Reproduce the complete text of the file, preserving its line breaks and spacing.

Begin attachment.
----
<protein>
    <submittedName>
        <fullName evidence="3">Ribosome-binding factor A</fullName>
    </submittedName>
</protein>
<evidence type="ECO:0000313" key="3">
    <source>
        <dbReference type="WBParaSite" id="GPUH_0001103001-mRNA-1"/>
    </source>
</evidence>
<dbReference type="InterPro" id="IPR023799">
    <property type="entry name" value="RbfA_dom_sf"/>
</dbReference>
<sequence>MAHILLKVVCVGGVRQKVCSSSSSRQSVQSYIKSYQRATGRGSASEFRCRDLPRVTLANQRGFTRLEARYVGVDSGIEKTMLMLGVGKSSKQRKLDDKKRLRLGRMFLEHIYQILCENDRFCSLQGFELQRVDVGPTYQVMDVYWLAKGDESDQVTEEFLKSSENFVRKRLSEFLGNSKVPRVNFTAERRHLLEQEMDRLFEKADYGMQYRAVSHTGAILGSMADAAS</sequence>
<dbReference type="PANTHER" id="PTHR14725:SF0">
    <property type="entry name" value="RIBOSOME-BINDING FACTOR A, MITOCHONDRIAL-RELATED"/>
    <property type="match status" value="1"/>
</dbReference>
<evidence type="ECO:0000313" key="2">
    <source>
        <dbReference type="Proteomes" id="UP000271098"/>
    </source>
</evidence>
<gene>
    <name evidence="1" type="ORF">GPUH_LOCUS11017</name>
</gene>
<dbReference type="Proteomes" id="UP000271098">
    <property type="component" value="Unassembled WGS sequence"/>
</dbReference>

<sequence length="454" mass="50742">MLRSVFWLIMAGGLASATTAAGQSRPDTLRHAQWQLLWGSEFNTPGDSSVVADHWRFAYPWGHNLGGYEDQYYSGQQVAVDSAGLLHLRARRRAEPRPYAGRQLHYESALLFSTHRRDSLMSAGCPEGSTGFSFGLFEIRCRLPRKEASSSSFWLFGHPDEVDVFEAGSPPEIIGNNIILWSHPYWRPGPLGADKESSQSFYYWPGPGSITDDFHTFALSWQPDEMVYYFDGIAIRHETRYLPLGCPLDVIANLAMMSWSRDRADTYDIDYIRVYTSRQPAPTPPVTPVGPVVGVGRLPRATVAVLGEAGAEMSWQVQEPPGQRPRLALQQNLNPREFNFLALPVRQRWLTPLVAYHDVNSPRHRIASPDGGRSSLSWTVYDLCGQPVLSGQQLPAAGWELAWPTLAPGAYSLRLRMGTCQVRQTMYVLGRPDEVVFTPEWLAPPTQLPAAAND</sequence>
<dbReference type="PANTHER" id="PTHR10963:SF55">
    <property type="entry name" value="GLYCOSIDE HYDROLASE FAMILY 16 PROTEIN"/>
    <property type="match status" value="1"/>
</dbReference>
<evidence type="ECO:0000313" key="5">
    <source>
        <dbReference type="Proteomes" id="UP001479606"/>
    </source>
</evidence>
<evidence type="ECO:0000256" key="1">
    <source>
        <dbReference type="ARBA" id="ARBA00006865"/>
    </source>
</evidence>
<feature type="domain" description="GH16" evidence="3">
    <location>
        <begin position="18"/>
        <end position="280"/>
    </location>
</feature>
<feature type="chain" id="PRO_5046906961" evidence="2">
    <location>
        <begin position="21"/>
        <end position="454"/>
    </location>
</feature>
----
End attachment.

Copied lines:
<protein>
    <submittedName>
        <fullName evidence="3">Ribosome-binding factor A</fullName>
    </submittedName>
</protein>
<evidence type="ECO:0000313" key="3">
    <source>
        <dbReference type="WBParaSite" id="GPUH_0001103001-mRNA-1"/>
    </source>
</evidence>
<dbReference type="InterPro" id="IPR023799">
    <property type="entry name" value="RbfA_dom_sf"/>
</dbReference>
<sequence>MAHILLKVVCVGGVRQKVCSSSSSRQSVQSYIKSYQRATGRGSASEFRCRDLPRVTLANQRGFTRLEARYVGVDSGIEKTMLMLGVGKSSKQRKLDDKKRLRLGRMFLEHIYQILCENDRFCSLQGFELQRVDVGPTYQVMDVYWLAKGDESDQVTEEFLKSSENFVRKRLSEFLGNSKVPRVNFTAERRHLLEQEMDRLFEKADYGMQYRAVSHTGAILGSMADAAS</sequence>
<dbReference type="PANTHER" id="PTHR14725:SF0">
    <property type="entry name" value="RIBOSOME-BINDING FACTOR A, MITOCHONDRIAL-RELATED"/>
    <property type="match status" value="1"/>
</dbReference>
<evidence type="ECO:0000313" key="2">
    <source>
        <dbReference type="Proteomes" id="UP000271098"/>
    </source>
</evidence>
<gene>
    <name evidence="1" type="ORF">GPUH_LOCUS11017</name>
</gene>
<dbReference type="Proteomes" id="UP000271098">
    <property type="component" value="Unassembled WGS sequence"/>
</dbReference>

<sequence length="454" mass="50742">MLRSVFWLIMAGGLASATTAAGQSRPDTLRHAQWQLLWGSEFNTPGDSSVVADHWRFAYPWGHNLGGYEDQYYSGQQVAVDSAGLLHLRARRRAEPRPYAGRQLHYESALLFSTHRRDSLMSAGCPEGSTGFSFGLFEIRCRLPRKEASSSSFWLFGHPDEVDVFEAGSPPEIIGNNIILWSHPYWRPGPLGADKESSQSFYYWPGPGSITDDFHTFALSWQPDEMVYYFDGIAIRHETRYLPLGCPLDVIANLAMMSWSRDRADTYDIDYIRVYTSRQPAPTPPVTPVGPVVGVGRLPRATVAVLGEAGAEMSWQVQEPPGQRPRLALQQNLNPREFNFLALPVRQRWLTPLVAYHDVNSPRHRIASPDGGRSSLSWTVYDLCGQPVLSGQQLPAAGWELAWPTLAPGAYSLRLRMGTCQVRQTMYVLGRPDEVVFTPEWLAPPTQLPAAAND</sequence>
<dbReference type="PANTHER" id="PTHR10963:SF55">
    <property type="entry name" value="GLYCOSIDE HYDROLASE FAMILY 16 PROTEIN"/>
    <property type="match status" value="1"/>
</dbReference>
<evidence type="ECO:0000313" key="5">
    <source>
        <dbReference type="Proteomes" id="UP001479606"/>
    </source>
</evidence>
<evidence type="ECO:0000256" key="1">
    <source>
        <dbReference type="ARBA" id="ARBA00006865"/>
    </source>
</evidence>
<feature type="domain" description="GH16" evidence="3">
    <location>
        <begin position="18"/>
        <end position="280"/>
    </location>
</feature>
<feature type="chain" id="PRO_5046906961" evidence="2">
    <location>
        <begin position="21"/>
        <end position="454"/>
    </location>
</feature>